With this feature switched off, we could change the name of the 5GHz band and give it a new password, so we could be sure which band we were connected to. This is a little niggle, but we’d have preferred if this option wasn’t hidden away, or if Smart Connect had been explained a little clearer. 

However for most people you can leave these be and just use the D-Link DIR-879 EXO straight away – D-Link’s promise of ‘zero configuration’ seems to have been realised.

As for range – the D-Link DIR-879 EXO showed a download speed of 138.1Mb/s download and 12MS ping with our 5GHz device right next to it. With the PC plugged directly in to the router, our download speeds were only slightly higher. Interestingly, when we tested the speeds from across the office (around 30 feet away) the speeds actually increased to 156.4MB/s and the ping dropped to 6ms. We put this down to the design of the router and the antennae, which lean outwards from the router’s body, so devices slightly further away will get better coverage.

Through one wall the speeds dropped to 68.68Mb/s and ping rose to 21ms, and through three walls it dropped further still to 6.41Mb/s and 164ms ping. If you have a large house or office, you may need to consider range extenders (which the D-Link DIR-879 EXO can double as) to help get decent speeds. 

We also tested the connection on the floor above (but not directly above the router) and got 108.88Mb/s and 6ms ping, and one floor below (this time directly below the router) with 131.94Mb/s and 11ms ping.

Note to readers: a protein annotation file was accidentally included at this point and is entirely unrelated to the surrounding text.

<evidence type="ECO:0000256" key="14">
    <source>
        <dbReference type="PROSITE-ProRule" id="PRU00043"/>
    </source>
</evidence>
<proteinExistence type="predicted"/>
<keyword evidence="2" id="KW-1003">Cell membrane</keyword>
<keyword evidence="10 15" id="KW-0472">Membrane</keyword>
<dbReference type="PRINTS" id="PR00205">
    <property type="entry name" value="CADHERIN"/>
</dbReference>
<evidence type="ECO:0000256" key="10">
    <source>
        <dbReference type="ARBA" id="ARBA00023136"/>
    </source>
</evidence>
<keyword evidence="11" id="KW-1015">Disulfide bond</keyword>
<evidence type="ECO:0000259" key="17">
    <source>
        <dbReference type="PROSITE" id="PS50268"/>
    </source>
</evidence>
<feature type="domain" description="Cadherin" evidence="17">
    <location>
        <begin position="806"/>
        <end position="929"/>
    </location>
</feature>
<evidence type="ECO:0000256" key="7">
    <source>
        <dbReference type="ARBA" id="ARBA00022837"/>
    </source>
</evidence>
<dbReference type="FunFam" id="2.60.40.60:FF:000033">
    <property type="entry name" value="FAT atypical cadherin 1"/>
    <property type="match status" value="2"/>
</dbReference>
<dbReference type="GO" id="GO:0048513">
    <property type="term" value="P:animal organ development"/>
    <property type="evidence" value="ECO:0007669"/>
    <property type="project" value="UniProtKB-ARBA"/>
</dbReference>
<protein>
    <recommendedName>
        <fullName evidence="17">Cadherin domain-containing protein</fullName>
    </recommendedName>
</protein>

These are very good results and show that floors prove less of a hurdle than walls. If you have a long or wide house, then the placement of the D-Link DIR-879 EXO (or the use of extenders) may need serious consideration.

Matt Hanson
Managing Editor, Core Tech

Matt is TechRadar's Managing Editor for Core Tech, looking after computing and mobile technology. Having written for a number of publications such as PC Plus, PC Format, T3 and Linux Format, there's no aspect of technology that Matt isn't passionate about, especially computing and PC gaming. Ever since he got an Amiga A500+ for Christmas in 1991, he's loved using (and playing on) computers, and will talk endlessly about how The Secret of Monkey Island is the best game ever made.